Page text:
Penrith Museum of Printing
Penrith has a lot of exciting places for you to visit, and one of such places is the Museum of Printing. The printing museum is situated at the junction of Ransley Street and Mulgoa Road. The printing museum is set up as a non-profit, and is run to give tourists information on the history of printing in the Sydney area before the computer age. It is also special as it has a lot of artifacts on display of old printing equipment. One thing that will also fascinate you is that most of the old equipment on display is still fully-operational. The items on display in the museum are more than a century old, and there is a constant restoration team who work to keep the contents of the museum in premium shape for future visitors.

Museum of Fire
The museum of fire is a place your young ones need to visit, as they are sure to have a good time. You could take them there by train for them to appreciate the town’s beauty. If it’s your first time on a train in Penrith, you can get to the Sydney Terminal and take the Blue Mountains line. You can also take the City Rail Penrith line from the three other terminals close to the museum’s location. It is also possible for you to get private transportation to the museum. The Museum of Fire is an obsolete power station that was built in the 1950s to supply power to the homes around the Penrith area. A trip to the museum for your children will give them a good education of the old Australia Fire Services. The museum is also made more special as the people who maintain it are firefighters. There are also different displays in the museum honoring the deeds of firefighters and guards.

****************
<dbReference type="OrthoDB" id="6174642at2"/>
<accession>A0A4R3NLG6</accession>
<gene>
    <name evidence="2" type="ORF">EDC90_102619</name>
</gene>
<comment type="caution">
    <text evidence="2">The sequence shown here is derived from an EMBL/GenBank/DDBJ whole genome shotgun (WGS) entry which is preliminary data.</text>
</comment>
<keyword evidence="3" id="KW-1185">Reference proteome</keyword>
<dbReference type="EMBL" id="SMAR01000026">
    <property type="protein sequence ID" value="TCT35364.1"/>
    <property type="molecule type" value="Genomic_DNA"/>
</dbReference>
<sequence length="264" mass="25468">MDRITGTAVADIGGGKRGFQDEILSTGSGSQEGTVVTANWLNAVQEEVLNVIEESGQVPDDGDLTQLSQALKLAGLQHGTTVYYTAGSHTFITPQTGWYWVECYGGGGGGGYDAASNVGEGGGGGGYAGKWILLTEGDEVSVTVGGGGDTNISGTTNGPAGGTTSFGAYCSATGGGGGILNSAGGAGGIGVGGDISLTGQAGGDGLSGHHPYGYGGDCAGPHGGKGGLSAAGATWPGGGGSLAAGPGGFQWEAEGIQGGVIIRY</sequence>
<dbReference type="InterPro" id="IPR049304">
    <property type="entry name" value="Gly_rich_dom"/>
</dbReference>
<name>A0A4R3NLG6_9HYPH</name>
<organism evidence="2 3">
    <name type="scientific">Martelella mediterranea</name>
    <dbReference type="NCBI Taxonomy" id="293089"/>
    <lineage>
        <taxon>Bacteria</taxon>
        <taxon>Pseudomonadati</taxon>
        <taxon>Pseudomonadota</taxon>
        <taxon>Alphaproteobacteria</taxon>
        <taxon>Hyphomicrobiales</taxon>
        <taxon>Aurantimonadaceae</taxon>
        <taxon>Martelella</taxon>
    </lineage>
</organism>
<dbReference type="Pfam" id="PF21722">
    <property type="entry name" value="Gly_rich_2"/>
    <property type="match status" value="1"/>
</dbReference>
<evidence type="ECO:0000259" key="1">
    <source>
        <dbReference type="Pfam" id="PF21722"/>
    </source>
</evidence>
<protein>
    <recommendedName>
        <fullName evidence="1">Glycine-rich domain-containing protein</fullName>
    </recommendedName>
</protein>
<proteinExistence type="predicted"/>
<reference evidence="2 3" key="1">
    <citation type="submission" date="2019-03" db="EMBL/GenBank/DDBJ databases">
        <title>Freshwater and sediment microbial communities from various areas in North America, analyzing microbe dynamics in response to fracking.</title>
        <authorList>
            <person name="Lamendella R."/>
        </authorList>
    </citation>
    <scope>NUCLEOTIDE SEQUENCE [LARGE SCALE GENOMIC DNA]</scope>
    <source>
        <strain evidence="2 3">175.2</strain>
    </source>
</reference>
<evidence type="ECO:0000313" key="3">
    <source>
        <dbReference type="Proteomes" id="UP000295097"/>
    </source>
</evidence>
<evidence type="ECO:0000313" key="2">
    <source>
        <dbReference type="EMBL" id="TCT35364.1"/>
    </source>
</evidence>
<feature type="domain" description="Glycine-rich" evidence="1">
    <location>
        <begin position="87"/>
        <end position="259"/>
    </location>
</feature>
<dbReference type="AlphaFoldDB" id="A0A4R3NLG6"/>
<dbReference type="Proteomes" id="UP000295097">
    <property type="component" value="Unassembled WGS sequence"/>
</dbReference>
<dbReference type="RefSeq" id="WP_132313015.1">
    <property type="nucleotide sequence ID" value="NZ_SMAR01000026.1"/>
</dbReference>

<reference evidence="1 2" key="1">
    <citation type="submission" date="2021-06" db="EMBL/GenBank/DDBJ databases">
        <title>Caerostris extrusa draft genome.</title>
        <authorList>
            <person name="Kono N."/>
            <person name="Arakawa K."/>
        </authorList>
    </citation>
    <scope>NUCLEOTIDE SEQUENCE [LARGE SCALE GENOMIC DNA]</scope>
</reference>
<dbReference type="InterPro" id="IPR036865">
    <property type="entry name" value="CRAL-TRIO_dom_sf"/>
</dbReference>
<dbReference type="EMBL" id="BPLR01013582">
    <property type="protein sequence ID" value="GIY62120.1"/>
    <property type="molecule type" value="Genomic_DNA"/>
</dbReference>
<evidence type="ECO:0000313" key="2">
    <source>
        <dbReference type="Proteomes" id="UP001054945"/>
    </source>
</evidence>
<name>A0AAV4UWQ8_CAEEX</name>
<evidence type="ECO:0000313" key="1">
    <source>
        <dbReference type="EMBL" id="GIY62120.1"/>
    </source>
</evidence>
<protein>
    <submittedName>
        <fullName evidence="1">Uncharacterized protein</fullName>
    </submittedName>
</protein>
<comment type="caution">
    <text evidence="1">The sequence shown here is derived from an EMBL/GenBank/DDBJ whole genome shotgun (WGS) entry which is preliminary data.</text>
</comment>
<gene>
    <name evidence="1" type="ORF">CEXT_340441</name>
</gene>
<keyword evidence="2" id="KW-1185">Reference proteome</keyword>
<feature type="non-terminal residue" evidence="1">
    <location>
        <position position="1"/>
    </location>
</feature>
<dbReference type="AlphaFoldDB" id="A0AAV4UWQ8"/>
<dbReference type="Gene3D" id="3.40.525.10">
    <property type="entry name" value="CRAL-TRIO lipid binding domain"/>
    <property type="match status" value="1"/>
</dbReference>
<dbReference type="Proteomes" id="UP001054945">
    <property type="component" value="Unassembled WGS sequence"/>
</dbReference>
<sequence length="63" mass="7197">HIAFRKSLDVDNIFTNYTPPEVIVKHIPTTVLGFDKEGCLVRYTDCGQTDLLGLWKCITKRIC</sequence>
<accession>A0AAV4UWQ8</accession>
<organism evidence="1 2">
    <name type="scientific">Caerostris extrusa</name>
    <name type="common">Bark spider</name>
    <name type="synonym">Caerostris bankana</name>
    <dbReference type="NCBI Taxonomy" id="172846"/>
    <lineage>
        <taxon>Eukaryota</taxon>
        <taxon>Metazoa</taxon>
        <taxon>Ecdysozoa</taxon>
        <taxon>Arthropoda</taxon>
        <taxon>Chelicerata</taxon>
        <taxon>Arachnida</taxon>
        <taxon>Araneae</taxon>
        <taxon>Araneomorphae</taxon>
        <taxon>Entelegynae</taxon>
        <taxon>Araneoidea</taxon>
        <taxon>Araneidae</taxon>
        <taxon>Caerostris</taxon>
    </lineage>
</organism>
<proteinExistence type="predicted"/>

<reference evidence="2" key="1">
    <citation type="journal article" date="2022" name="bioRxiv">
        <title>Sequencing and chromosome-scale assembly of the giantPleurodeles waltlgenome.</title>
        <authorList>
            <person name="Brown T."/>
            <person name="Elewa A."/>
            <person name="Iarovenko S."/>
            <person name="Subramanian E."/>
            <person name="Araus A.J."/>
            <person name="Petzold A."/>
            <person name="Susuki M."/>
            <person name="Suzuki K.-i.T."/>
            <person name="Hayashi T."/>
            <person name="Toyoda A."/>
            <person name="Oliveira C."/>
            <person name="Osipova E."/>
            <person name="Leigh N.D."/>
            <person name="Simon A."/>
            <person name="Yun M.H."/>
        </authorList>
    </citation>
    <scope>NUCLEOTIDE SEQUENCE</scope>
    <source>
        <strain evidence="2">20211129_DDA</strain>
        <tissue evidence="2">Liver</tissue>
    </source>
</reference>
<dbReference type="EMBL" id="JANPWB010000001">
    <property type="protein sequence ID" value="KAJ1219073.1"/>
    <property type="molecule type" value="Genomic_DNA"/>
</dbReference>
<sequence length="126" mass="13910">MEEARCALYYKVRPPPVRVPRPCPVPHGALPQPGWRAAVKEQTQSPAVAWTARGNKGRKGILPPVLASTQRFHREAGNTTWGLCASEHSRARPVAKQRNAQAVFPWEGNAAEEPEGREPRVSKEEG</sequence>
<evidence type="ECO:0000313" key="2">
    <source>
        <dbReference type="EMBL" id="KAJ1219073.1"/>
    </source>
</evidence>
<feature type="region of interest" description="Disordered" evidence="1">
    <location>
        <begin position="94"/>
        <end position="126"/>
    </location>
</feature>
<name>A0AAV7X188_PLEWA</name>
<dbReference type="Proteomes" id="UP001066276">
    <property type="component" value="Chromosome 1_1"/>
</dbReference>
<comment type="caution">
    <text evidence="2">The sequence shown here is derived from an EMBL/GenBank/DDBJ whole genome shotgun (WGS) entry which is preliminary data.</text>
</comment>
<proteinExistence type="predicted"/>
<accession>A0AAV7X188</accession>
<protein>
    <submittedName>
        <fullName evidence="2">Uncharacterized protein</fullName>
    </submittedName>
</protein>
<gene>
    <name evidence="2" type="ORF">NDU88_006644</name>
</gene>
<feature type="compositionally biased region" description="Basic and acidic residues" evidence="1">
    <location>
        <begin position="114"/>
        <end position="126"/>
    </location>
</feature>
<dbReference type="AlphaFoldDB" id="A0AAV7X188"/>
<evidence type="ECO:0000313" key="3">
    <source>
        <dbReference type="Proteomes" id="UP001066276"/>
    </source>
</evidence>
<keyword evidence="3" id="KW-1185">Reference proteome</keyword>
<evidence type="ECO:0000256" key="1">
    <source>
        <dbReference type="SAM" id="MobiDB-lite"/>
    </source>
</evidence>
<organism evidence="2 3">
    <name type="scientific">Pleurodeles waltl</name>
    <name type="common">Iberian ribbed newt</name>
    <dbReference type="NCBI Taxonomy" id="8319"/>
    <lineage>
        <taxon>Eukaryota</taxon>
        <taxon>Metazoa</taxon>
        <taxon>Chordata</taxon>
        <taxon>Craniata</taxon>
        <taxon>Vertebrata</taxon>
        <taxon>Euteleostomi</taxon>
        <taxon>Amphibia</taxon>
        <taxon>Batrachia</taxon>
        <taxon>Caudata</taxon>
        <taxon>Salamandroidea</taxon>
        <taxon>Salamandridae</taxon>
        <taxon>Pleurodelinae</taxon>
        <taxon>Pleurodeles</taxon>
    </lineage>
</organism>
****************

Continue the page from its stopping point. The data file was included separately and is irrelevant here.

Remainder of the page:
Muru Mittigar Aboriginal Cultural and Education Centre
You can take a trip to the Muru Mittigar Cultural and Education Centre and explore the culture of the Darug tribe. The culture and education centre has a rich display of Aboriginal history. The centre also features the art of the Aborigines of Australia. To visit this centre with your loved ones, you have to make advanced booking placements. There are also colourful dance troupes to entertain you at the centre. There are also traditional meals you can try at the centre, and regular workshops are held at the centre.

Nepean Gorge Lookouts
The Blue Mountains National Park has some of the best lookouts in the Nepean Gorges, and the Rock Lookout, is one of the best. This lookout is just over the Nepean River, and gives you the opportunity to appreciate the vegetation that is situated within the park.
To further make your trip to the park exciting, the Blue Mountain Park is a UNESCO World Heritage Sites. There is a preserved wildlife area in the park, and the area still has some of the now unavailable plants in the Sydney area. The park also has historical sites of the Aborigine culture. You can also enlist the help of a guide to provide you with information as you enjoy yourself.

St. Thomas Church
In the mid-19th century, St Thomas Church was completed, and the edifice has close connections to the Blaxland family, one of the first families to ever settle in the Penrith area. The church is situated at Mulgoa road. The church is recognised in the Arms of Australia Museum, and has several historical displays of the 19th century era of Penrith.